Listen to Edward-Isaac Dovere interview Dana Nessel on Radio Atlantic.
DETROIT—A white moderate man can win statewide in Michigan, sure, but so can a progressive Jewish lesbian. And that, says state Attorney General Dana Nessel—who was elected last year on a statewide ticket that featured four women and one young African American man—should be on the minds of Democrats when they’re debating which of their presidential candidates can win next year. Democrats will need to recapture Michigan to have any hope of beating President Donald Trump in 2020.
Yesterday morning, standing with Detroit Mayor Mike Duggan and Representative Debbie Dingell of Michigan, former Vice President Joe Biden said firmly, “I can win Michigan. They know me. I’ve worked my whole life. I come from the middle class. I understand it. I know what’s going on. I promise you, if I get the nomination, I will win Michigan, I will win Pennsylvania, I will win Ohio.”
Nessel, who hasn’t endorsed a candidate, told me in an interview for the latest episode of Radio Atlantic that other candidates can win her state, too.
“I don’t think you have to have him to win Michigan. I think there are so many candidates out there that are inspirational. And once we see the field sort of whittled down a little bit, I think we’ll see more people coalescing behind another candidate,” Nessel said.
Biden will face opposition from progressives, Nessel added, but not just progressives. “I think younger voters … just sort of feel like they want somebody younger and that they don’t want to see a race between two white men in their 70s,” she said.
Nessel, who faced pushback from many in the state Democratic establishment to the idea that an almost all-female ticket could win in Michigan, said she thinks that the presidential election in her state will come down to the basics, after a 2016 campaign marked by low turnout in the state and close to 300,000 people who either voted for a third-party candidate or chose to fill out ballots for every office except president.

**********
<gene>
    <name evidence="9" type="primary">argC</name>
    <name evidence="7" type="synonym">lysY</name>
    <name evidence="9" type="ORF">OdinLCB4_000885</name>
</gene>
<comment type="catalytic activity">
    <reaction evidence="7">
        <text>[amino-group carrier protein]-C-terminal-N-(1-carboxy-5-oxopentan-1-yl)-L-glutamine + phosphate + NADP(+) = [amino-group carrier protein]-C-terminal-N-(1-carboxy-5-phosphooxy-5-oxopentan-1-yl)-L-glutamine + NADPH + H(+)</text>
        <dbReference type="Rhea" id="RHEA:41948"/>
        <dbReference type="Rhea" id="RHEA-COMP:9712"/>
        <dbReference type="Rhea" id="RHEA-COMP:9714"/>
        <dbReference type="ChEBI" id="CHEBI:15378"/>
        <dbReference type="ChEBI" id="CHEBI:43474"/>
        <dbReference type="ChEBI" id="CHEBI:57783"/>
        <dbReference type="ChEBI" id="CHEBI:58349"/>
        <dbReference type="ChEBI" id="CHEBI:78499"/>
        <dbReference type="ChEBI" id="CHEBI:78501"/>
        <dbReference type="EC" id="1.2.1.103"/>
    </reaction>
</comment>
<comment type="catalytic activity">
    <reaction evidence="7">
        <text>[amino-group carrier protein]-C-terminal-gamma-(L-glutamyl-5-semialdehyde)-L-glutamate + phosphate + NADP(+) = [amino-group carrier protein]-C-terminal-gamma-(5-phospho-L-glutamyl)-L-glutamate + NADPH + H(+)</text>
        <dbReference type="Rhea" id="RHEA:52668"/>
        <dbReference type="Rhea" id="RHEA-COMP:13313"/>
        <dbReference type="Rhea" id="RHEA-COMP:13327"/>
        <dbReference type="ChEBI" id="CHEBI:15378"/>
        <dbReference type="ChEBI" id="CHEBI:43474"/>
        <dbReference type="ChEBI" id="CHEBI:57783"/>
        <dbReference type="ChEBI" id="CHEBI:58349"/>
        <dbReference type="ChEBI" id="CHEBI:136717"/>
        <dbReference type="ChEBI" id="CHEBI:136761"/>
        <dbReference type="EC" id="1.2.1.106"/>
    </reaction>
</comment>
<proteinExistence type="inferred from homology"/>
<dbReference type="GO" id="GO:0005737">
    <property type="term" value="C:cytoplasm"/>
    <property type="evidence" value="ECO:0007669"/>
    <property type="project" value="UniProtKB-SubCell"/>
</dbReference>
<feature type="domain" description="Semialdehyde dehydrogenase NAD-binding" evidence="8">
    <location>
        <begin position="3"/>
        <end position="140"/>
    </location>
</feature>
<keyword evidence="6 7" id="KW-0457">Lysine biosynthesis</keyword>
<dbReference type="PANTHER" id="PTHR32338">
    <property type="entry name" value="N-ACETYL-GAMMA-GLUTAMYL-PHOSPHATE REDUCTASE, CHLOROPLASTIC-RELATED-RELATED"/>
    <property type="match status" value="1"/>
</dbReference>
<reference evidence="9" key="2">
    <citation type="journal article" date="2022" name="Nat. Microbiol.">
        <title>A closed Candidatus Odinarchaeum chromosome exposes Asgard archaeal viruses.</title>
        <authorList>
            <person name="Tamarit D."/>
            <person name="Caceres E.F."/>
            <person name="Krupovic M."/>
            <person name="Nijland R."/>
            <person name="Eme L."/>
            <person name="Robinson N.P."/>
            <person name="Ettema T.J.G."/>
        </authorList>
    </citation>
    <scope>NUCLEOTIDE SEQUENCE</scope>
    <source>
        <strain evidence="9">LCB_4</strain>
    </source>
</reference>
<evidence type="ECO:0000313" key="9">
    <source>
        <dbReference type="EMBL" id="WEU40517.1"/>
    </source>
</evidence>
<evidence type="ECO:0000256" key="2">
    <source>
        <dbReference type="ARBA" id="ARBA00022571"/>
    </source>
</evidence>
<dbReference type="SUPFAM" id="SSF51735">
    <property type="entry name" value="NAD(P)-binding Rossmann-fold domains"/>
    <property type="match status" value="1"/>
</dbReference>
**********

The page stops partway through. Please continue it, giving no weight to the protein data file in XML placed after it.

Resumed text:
“[What] people want to see is somebody that excites them, that energizes them and inspires them. And that’s the kind of candidate that I think everybody’s looking for,” she said.
She credited Trump indirectly for getting her energized to run herself, after just criticizing the work of the office as a respected civil-rights lawyer. (Among other things, she helped bring the Michigan case that was one of those combined into Obergefell v. Hodges, the Supreme Court case that legalized gay marriage.) “Then Donald Trump becomes president,” she said. “If Donald Trump can be president of the United States, then I sure as hell can be Michigan attorney general, right? I’m not less qualified for my job than he is for his.”
Nessel—the granddaughter of European Jews who fled from the Holocaust, and who has many extended family members who were killed then—said another part of Trump that inspired her to run was seeing what she called similarities between the president and the Nazis: “I always said, ‘Well, what would I do if I was living in Hitler’s Germany?”
Comparing Trump to Hitler will likely make many potential voters recoil, feeling like a Democrat is comparing them to Nazi supporters. So how, I asked Nessel, would she make the appeal to those Trump voters to come back to a Democrat?
“I would like to say to them, ‘Hey, all the reasons that you voted for Donald Trump—how’s that working out for you?’”